McGee hopes for speedy recovery

McGee hopes for speedy recovery

“We’ll gather ourselves together and hopefully come back again next year,” Derek McGee told the Westmeath Examiner last Wednesday on his way home from the Isle of Man TT races.

The Mullingar man was feeling “a little bit second hand – we’re lucky – it was a big crash” as he made his way through the airport on crutches, having been released from Noble’s Hospital that morning.

The KMR Kawasaki rider had crashed at Greeba Castle during practice for the Lightweight race last on Monday. He said: “I broke a few bones in my back, I have a fracture in my pelvis, up into my tail bone, I have a couple of broken ribs and the lungs got a good belt as well.

“I went into a stone wall and kerb caught me, but I was lucky to get away with it.

“It was a funny sort of a crash. I was just coming through the section at Greeba Castle and I was powering out of the exit and the front dropped on me – normally when you’re coming round a corner, once you’re on the power, you’re safe enough.

“In the video (on YouTube), you can hear me back on the corner. There’s a little crest and I just leaned over and the front rolled under me.

“I couldn’t fault the bike. I don’t know if the track was a bit green after all the rain and the grip just wasn’t there. It was the same speed as I’ve always done it – I was actually quicker in the dry last year, in better conditions – but I didn’t do anything wrong really.”

Derek said the bike was going well, as the team had put a new engine in because he was “struggling for a bit of speed” in the earlier practice session. He was confident of being able to fight for a podium finish, as he had put in strong times on the first night of practice even though he wasn’t happy with the bike.

“We were back on a bit of speed and the wind was quite bad so I didn’t just push on,” Derek said.

“I was going for a steady second lap when we crashed. We had done a 117 (mph) on our first lap, and that was messing around with a couple of riders, I wasn’t pushing too much either, so there was definitely more left in the tank.”

Asked what he will do next, Derek said: “We’ll put it behind us and have a think about what we’re going to do, what races to try to get back out for.

“With the back, they can’t operate. If they go in, it leaves you out way longer. If they can get away with the bones just being left there broken they’re not going to hinder me. So it’s a waiting game – get back into physio, get into treatment as well and see if we can speed it [recovery] up a little bit.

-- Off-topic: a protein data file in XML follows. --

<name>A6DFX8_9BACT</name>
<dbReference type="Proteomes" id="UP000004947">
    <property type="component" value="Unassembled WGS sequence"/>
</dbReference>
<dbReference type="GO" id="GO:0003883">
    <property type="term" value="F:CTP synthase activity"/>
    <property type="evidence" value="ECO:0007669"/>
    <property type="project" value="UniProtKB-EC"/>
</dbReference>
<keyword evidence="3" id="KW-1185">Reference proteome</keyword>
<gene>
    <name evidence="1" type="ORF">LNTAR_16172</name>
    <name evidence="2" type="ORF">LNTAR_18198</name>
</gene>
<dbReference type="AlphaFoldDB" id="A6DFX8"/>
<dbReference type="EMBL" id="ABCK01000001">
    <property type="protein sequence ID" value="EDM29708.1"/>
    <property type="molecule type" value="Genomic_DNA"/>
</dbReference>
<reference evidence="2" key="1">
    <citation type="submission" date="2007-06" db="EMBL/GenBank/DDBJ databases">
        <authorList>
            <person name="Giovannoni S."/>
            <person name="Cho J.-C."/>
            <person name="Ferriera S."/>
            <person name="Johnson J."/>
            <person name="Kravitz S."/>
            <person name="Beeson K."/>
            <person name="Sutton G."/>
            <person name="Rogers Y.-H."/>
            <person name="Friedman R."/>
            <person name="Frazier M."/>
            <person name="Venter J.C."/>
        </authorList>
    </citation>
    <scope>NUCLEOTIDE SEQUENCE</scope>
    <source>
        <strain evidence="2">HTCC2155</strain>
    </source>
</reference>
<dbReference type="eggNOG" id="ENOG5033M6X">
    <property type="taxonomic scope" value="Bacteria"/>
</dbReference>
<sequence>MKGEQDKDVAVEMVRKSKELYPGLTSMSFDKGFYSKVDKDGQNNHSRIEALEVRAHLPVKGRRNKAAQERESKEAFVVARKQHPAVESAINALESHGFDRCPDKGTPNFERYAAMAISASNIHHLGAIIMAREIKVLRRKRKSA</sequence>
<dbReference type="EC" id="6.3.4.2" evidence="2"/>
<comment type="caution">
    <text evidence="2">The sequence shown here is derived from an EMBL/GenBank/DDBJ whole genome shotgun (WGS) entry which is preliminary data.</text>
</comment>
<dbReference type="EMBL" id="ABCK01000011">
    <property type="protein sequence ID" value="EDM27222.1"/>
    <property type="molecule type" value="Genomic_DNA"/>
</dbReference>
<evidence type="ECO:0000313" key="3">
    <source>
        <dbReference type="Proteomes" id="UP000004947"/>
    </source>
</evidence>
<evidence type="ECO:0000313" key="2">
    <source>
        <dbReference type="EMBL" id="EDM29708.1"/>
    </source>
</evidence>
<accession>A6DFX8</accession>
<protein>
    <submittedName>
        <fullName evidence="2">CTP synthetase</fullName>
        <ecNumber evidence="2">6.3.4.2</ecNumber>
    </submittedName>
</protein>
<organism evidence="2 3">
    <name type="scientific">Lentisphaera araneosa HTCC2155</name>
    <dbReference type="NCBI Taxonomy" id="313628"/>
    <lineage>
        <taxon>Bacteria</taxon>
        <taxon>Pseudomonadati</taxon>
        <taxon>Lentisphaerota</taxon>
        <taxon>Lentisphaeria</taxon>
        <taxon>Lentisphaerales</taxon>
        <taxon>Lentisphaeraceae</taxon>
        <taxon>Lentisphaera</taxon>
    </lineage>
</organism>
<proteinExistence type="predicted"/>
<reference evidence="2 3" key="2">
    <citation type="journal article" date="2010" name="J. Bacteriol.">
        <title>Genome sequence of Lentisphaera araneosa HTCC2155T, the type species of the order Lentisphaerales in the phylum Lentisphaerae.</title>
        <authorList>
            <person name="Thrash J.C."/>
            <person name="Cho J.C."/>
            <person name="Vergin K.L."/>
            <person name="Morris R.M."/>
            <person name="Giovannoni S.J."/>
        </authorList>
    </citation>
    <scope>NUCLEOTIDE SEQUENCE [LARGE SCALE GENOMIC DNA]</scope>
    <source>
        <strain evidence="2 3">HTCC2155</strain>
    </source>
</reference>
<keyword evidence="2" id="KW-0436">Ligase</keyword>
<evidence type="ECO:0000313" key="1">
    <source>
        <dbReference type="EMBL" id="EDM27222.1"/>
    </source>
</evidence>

“Yesterday I was pretty bad and the day before, but I got out this morning (Wednesday) and did the physio. They said if I could do the physio, I could go home. I had to go up and down a few stairs, so I got that done this morning and that got us out.

“I’m on crutches now. I’m lucky enough. I didn’t think I’d be able to walk at all. I’m only on Paracetamol at the minute, so I’m not too bad.”

Derek is planning to be back out for Walderstown in July.

“We’ll see what way it pans out for us. I’ll probably sit out the rest of the big ones and just do a few of the smaller races and get back into gear again. I’d say we’ll sit out the likes of the Ulster and the Southern 100 this year, we’ll just do a few small ones and take it steady,” he said.

Before the crash, he had been going well on his other bikes, despite the weather that hindered this year’s TT schedule. In the supersport he said he “felt comfortable as well, so that [not getting to race] was disappointing”, but on the superbike he “wasn’t happy with conditions at all”.

“It was far too windy for me. I’d be a bit on the lighter side, and I didn’t feel comfortable on the mountain with the wind, so I decided to pull in after a lap,” he explained.

“All week the wind was desperate bad and for us smaller riders were suffering. The likes of Lee Johnston retired as well.

“He had the same complaint, he just couldn’t hold on with the wind. I was being blown around the place.”

Giving his overall impression of this year’s TT, Derek said: “It was tough for everyone. You had to feel for the organisers and the spectators.

“It’s just been a really tough couple of weeks for everyone with the weather but there’s nothing much you can do. We started off steady enough with decent enough times, and now we’ll gather ourselves together and hopefully come back again next year.”

Following the TT McGee still tops the Duke Road Racing rankings on 689 points.

Thomas Maxwell also competed at this year’s TT races, but the Examiner hasn’t managed to talk to him yet. We hope to have a report on his TT in a future edition.

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